A serious vulnerability disclosed last week in the Transmission Control Protocol (TCP) used by Linux that put a slew of servers and high-profile websites at risk has now been found to put the vast majority of the Android ecosystem in danger as well.
According to new findings from the researchers at Lookout, the flaw leaves 1.4 billion Android devices exposed -- some 80% of the platform's installed base.
Discovered by a team of researchers from University of California, Riverside, and the US Army Research Laboratory, the vulnerability (CVE-2016-5696) was presented last week at the USENIX Security Symposium. The flaw allows for a side-channel attack that can be used to predict TCP sequence numbers, which then can allow attackers to degrade traffic encryption and perform website hijacking and blind data injection.
"The flaw manifests as a side channel that affects all Linux kernel versions 3.6 and beyond and may possibly be replicated in other operating systems if left unnoticed," the researchers wrote in their symposium paper.
According to Craig Young, security researcher with Tripwire's vulnerability and exposures research team, this is a pretty serious problem.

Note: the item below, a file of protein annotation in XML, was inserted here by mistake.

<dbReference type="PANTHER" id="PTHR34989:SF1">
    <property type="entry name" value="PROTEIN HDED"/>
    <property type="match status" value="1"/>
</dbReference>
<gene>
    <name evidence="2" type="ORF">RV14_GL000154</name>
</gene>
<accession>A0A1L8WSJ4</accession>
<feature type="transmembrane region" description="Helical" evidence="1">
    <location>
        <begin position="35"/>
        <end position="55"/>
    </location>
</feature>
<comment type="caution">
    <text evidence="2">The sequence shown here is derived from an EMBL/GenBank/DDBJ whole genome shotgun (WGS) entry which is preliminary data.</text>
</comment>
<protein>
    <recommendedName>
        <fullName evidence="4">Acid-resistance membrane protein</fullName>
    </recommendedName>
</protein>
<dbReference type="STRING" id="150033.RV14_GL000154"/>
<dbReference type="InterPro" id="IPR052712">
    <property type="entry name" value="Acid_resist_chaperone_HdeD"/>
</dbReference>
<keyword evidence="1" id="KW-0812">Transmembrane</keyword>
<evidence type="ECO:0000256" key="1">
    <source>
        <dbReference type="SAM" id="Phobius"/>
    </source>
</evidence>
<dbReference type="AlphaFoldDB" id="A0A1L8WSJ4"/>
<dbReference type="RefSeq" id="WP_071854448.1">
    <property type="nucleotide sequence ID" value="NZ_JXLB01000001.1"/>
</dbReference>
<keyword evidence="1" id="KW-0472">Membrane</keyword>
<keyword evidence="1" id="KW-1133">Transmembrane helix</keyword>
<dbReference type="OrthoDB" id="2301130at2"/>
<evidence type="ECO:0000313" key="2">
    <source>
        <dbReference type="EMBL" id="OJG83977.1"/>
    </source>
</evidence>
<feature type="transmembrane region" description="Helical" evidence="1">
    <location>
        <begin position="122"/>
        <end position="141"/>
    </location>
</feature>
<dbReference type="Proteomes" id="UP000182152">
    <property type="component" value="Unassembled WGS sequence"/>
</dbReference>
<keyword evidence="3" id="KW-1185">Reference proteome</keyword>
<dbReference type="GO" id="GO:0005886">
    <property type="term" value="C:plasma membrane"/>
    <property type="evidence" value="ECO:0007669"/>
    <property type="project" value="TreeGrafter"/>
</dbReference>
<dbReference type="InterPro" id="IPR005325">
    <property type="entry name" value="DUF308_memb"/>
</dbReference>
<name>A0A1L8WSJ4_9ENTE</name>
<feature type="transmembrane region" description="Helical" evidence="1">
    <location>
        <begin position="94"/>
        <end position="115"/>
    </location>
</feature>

"This can allow attackers to launch the TCP hijacking attacks, which were so prominent in the 1990s hacking scene," Young says. "Back then the problem was that many computers would generate initial sequence values from the clock, thereby greatly reducing the number of guesses needed to take control of a remote session. Kevin Mitnick is known for use of this type of attack.”
The latest development from Lookout shows that the initial researchers were right about there being potential cascading ramifications from this flaw. The vulnerability was patched in the Linux kernel well before the USENIX symposium talk, but according to Lookout, Android versions still remain vulnerable likely because the patched Linux kernel wasn't available before the latest Android update.
As a result, pretty much all Android versions running Android 4.4 KitKat or later are exposed to attacks against this vulnerability.
"If you’re running an enterprise mobility program, a number of Android devices are potentially vulnerable to a serious spying attack," writes Andrew Blaich of Lookout. "CISOs should be aware that this new vulnerability affects their Linux environments, Linux-based server connections in addition to Android devices. Enterprises are encouraged to check if any of the traffic to their services (such as email) is using unencrypted communications."
Until the Linux kernel is updated on Android devices, enterprises can take extra precautions by making sure that the websites users browse and the apps they use are employ HTTPS with TLS. A VPN also is recommended as an extra layer of defense.